By Udeme Akpan

LAGOS— Crude oil price has dropped by 10 per cent in the international market as a result of excess supply and speculation, thus constituting a new threat to the generation of adequate funds for the implementation of Nigeria’s N7.28 trillion 2017 budget.

Crude oil price, which stood at over $50 a fortnight ago, crashed to $45 per barrel, yesterday, following increased lull in the market.

A survey of the London market, yesterday, showed that the price of Organisation of Petroleum Exporting Countries, OPEC, basket of 13 crudes, including Nigeria’s Bonny Light, stood at $45.78 a barrel.

The prices of other crude oil grades such as WTI and Brent stood at $45.83 and $48.15 respectively.

OPEC indicated in a statement that, “the price of OPEC basket of 13 crudes stood at $45.78 a barrel on Thursday, compared with $46.78 the previous day, according to OPEC Secretariat calculations.

“The OPEC Reference Basket of Crudes (ORB) is made up of the following: Saharan Blend (Algeria), Girassol (Angola), Oriente (Ecuador), Rabi Light (Gabon), Iran Heavy (Islamic Republic of Iran), Basra Light (Iraq), Kuwait Export (Kuwait), Es Sider (Libya), Bonny Light (Nigeria), Qatar Marine (Qatar), Arab Light (Saudi Arabia), Murban (UAE) and Merey (Venezuela).”

The lull in the market was attributed to speculation over the beginning of commercial production at forcados.

The technical director of template Designs Limited, Mr. Bala Zaka said in a telephone interview that the drop in price was also attributed to speculation over the return of forcados, which has the capacity to produce over 200,000 bpd.

He said: “OPEC had recently excluded Nigeria and Libya from its crude oil output cut because of the inability of the nations to produce and export adequate oil. But with the commencement of production at forcados, the nation is believed to be exporting commercial oil to the market unlike in the past.”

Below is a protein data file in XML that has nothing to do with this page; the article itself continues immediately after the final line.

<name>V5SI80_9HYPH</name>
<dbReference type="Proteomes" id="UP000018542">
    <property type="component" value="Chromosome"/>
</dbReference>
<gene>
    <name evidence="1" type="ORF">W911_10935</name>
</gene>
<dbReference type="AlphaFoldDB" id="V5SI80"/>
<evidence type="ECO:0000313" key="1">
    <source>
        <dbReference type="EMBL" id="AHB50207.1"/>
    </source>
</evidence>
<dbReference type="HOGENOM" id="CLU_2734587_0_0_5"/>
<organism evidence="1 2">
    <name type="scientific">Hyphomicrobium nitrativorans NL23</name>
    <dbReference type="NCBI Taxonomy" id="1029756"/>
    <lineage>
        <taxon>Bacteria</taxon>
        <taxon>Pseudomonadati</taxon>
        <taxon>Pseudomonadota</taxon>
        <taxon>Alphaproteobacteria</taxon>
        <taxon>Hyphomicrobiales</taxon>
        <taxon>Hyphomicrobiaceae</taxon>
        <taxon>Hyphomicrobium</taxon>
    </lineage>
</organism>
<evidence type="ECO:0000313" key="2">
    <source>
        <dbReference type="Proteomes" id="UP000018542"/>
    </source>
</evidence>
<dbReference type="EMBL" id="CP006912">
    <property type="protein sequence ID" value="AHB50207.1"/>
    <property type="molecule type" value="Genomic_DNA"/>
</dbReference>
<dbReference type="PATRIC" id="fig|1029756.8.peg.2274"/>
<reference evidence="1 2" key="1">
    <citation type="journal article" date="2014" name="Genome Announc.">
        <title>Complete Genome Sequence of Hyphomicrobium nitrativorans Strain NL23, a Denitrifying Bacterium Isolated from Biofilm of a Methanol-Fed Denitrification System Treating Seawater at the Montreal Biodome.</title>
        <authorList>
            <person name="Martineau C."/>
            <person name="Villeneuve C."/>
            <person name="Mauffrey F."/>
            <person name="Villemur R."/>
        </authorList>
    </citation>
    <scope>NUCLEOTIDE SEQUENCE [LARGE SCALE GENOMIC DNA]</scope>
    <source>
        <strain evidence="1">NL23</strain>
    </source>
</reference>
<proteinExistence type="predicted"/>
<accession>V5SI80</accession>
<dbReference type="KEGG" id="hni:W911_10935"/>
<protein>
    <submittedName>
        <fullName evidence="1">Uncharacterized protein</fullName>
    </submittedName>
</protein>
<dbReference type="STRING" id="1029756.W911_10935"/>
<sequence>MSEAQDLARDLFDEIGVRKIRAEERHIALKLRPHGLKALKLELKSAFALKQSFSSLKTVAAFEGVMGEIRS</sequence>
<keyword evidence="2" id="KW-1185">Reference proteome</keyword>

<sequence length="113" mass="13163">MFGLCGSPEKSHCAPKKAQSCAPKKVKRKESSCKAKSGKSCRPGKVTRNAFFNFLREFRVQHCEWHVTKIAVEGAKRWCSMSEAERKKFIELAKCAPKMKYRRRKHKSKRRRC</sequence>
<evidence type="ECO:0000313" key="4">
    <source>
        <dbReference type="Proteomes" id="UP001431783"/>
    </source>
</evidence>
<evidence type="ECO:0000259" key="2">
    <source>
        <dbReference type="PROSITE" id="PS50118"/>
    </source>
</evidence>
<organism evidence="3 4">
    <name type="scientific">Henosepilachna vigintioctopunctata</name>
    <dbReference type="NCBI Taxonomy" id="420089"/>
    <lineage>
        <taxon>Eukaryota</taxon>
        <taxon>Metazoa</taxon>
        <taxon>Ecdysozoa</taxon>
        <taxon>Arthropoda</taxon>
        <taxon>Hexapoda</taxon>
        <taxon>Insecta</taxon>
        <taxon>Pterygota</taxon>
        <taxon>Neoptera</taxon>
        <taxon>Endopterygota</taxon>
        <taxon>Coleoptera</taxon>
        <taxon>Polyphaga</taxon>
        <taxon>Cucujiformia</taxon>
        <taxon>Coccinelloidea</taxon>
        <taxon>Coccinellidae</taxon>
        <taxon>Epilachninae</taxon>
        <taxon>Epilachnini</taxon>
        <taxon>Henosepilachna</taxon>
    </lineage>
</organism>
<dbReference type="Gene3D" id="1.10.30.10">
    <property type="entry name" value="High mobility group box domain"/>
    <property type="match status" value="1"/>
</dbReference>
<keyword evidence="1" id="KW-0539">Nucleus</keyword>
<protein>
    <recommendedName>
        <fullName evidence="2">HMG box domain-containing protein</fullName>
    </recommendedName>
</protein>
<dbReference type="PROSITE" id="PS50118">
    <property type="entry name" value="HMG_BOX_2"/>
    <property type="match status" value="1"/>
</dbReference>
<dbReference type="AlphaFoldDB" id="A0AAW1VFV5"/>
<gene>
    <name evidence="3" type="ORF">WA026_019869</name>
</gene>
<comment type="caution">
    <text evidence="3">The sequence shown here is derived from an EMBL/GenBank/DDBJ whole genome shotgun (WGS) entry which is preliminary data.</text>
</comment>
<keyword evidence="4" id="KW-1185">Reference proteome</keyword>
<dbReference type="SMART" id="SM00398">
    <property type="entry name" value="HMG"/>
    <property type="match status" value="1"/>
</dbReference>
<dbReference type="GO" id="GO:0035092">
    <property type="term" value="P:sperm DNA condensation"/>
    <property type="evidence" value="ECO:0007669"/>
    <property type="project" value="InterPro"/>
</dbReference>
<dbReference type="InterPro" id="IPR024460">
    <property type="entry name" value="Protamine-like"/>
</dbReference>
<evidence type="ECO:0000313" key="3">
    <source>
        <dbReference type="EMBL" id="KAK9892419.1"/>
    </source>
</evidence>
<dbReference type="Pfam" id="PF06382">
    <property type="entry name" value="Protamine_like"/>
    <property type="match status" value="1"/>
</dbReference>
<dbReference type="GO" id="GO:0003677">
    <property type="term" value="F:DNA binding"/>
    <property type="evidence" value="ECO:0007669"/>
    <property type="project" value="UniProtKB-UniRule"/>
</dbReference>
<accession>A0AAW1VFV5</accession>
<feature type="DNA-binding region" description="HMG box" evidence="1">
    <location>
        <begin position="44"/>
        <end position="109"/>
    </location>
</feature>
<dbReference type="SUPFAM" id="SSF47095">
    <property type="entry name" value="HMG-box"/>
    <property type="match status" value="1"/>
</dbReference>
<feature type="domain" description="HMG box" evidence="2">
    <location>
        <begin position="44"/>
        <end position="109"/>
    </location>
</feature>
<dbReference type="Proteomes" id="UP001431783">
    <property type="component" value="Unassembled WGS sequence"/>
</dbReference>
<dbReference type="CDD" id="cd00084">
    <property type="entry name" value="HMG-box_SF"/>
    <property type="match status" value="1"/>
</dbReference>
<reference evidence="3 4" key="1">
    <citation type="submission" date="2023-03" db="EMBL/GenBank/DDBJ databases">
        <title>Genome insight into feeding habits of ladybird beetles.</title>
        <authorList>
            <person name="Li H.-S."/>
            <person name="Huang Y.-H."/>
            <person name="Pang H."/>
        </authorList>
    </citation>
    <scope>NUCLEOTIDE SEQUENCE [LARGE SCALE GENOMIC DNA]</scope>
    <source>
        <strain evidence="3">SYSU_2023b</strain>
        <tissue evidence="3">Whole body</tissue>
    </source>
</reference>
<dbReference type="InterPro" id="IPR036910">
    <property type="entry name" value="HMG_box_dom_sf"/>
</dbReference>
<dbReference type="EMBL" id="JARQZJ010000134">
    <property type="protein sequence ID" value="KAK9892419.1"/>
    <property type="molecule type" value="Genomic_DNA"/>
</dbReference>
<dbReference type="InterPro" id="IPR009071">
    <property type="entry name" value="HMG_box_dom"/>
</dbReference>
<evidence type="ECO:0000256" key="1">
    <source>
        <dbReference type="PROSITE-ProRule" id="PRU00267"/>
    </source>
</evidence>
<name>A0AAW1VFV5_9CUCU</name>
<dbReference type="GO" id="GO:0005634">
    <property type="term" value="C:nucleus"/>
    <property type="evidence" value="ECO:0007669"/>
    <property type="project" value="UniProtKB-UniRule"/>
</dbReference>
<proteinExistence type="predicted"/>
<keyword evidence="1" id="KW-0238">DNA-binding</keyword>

Managing Director/Chief Executive Officer of Cowry Asset Management Limited, Mr. Johnson Chukwu, had indicated in a telephone interview that the market situation was also fuelled by the decision of the United States not to be part of the Paris Club on climate change.

He had said this gives impression that the United States would flood the market with commercial shale oil, thus worsening the present state of the market.

In practice, Chukwu had stated that the United States would not be able to do much damage to the market, as there was a limit to which shale producers can go in terms of increasing supply.

The Chairman of International Energy Services Limited, Dr. Diran Fawibe, a close watcher of the volatile market, had said in a telephone interview that the development constituted fresh threat to foreign exchange generation and budget implementation.

However, OPEC had predicted in its May, 2017 oil market report that, “the forecast for global economic growth remains at 3.3% in 2017, compared to growth in 2016 of 3.0%. The recent growth dynamic in the global economy has been confirmed with the exception of the US, which is still expected to rebound in the remainder of the year.”

“While US growth remains at 2.2%, Euro-zone growth in 2017 was revised to 1.7% from 1.6%. Japan’s 2017 growth forecast remains at 1.2%. China’s 2017 growth was also revised higher to 6.5% from 6.3%, while India’s forecast remains at 7.0%. Russia’s and Brazil’s 2017 growth forecasts remain unchanged at 1.2% and 0.5%, respectively.”

“World Oil Demand World oil demand in 2016 was revised higher by 65 tb/d to reflect the most recent data. For 2017, oil demand growth is anticipated to be around 1.27 mb/d unchanged from the previous report with total oil demand expected at 96.38 mb/d.  Non-OECD will continue to lead growth at 1.04 mb/d, while OECD continues to grow albeit at a reduced pace of 0.23 mb/d. World Oil Supply Non-OPEC oil supply in 2016 was revised marginally lower due to a downward adjustment in Russian oil supply in 4Q16 to now show a contraction of 0.71 mb/d to average 57.3 mb/d,” it had added.

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